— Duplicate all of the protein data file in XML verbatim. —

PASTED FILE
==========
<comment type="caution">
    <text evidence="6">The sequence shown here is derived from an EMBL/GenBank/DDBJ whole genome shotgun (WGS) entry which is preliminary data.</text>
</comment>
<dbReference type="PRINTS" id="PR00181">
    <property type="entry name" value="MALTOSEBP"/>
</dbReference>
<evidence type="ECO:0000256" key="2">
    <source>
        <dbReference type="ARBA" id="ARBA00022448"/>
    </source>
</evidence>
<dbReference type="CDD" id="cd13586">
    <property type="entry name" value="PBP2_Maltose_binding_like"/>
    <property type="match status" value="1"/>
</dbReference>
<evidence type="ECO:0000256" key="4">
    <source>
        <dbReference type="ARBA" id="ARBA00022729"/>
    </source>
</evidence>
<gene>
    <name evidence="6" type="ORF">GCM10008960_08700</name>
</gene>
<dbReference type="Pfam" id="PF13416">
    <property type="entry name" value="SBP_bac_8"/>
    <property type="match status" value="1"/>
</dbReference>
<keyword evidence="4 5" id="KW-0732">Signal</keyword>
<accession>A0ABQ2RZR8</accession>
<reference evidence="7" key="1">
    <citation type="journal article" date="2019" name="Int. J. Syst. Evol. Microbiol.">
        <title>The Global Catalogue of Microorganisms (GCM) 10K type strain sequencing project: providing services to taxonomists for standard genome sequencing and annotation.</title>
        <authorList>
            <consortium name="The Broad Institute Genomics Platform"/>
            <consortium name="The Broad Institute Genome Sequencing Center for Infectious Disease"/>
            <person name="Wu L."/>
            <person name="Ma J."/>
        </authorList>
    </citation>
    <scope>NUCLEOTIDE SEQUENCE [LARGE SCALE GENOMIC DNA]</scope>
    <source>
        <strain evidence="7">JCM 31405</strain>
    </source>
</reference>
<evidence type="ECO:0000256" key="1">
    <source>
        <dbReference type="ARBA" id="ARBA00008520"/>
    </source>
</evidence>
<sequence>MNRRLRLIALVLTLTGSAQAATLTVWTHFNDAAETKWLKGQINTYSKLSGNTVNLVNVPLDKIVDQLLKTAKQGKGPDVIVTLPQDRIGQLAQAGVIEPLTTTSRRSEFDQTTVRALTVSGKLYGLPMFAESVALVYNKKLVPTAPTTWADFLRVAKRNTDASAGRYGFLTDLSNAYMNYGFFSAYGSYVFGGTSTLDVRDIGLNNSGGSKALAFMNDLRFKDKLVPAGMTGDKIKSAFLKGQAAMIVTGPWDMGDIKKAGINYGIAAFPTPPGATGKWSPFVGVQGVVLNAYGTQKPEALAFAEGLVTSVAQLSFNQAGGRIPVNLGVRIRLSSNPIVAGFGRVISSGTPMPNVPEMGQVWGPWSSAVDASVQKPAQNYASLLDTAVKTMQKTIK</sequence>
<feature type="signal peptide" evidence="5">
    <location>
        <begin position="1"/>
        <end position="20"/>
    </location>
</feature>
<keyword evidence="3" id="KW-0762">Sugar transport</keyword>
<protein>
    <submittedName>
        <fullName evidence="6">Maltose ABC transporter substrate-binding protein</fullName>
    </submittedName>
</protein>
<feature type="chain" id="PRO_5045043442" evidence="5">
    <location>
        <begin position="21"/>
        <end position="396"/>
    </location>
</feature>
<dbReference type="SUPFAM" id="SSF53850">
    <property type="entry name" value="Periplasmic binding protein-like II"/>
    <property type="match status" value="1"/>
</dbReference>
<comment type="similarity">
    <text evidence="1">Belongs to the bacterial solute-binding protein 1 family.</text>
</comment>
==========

<comment type="caution">
    <text evidence="6">The sequence shown here is derived from an EMBL/GenBank/DDBJ whole genome shotgun (WGS) entry which is preliminary data.</text>
</comment>
<dbReference type="PRINTS" id="PR00181">
    <property type="entry name" value="MALTOSEBP"/>
</dbReference>
<evidence type="ECO:0000256" key="2">
    <source>
        <dbReference type="ARBA" id="ARBA00022448"/>
    </source>
</evidence>
<dbReference type="CDD" id="cd13586">
    <property type="entry name" value="PBP2_Maltose_binding_like"/>
    <property type="match status" value="1"/>
</dbReference>
<evidence type="ECO:0000256" key="4">
    <source>
        <dbReference type="ARBA" id="ARBA00022729"/>
    </source>
</evidence>
<gene>
    <name evidence="6" type="ORF">GCM10008960_08700</name>
</gene>
<dbReference type="Pfam" id="PF13416">
    <property type="entry name" value="SBP_bac_8"/>
    <property type="match status" value="1"/>
</dbReference>
<keyword evidence="4 5" id="KW-0732">Signal</keyword>
<accession>A0ABQ2RZR8</accession>
<reference evidence="7" key="1">
    <citation type="journal article" date="2019" name="Int. J. Syst. Evol. Microbiol.">
        <title>The Global Catalogue of Microorganisms (GCM) 10K type strain sequencing project: providing services to taxonomists for standard genome sequencing and annotation.</title>
        <authorList>
            <consortium name="The Broad Institute Genomics Platform"/>
            <consortium name="The Broad Institute Genome Sequencing Center for Infectious Disease"/>
            <person name="Wu L."/>
            <person name="Ma J."/>
        </authorList>
    </citation>
    <scope>NUCLEOTIDE SEQUENCE [LARGE SCALE GENOMIC DNA]</scope>
    <source>
        <strain evidence="7">JCM 31405</strain>
    </source>
</reference>
<evidence type="ECO:0000256" key="1">
    <source>
        <dbReference type="ARBA" id="ARBA00008520"/>
    </source>
</evidence>
<sequence>MNRRLRLIALVLTLTGSAQAATLTVWTHFNDAAETKWLKGQINTYSKLSGNTVNLVNVPLDKIVDQLLKTAKQGKGPDVIVTLPQDRIGQLAQAGVIEPLTTTSRRSEFDQTTVRALTVSGKLYGLPMFAESVALVYNKKLVPTAPTTWADFLRVAKRNTDASAGRYGFLTDLSNAYMNYGFFSAYGSYVFGGTSTLDVRDIGLNNSGGSKALAFMNDLRFKDKLVPAGMTGDKIKSAFLKGQAAMIVTGPWDMGDIKKAGINYGIAAFPTPPGATGKWSPFVGVQGVVLNAYGTQKPEALAFAEGLVTSVAQLSFNQAGGRIPVNLGVRIRLSSNPIVAGFGRVISSGTPMPNVPEMGQVWGPWSSAVDASVQKPAQNYASLLDTAVKTMQKTIK</sequence>
<feature type="signal peptide" evidence="5">
    <location>
        <begin position="1"/>
        <end position="20"/>
    </location>
</feature>
<keyword evidence="3" id="KW-0762">Sugar transport</keyword>
<protein>
    <submittedName>
        <fullName evidence="6">Maltose ABC transporter substrate-binding protein</fullName>
    </submittedName>
</protein>
<feature type="chain" id="PRO_5045043442" evidence="5">
    <location>
        <begin position="21"/>
        <end position="396"/>
    </location>
</feature>
<dbReference type="SUPFAM" id="SSF53850">
    <property type="entry name" value="Periplasmic binding protein-like II"/>
    <property type="match status" value="1"/>
</dbReference>
<comment type="similarity">
    <text evidence="1">Belongs to the bacterial solute-binding protein 1 family.</text>
</comment>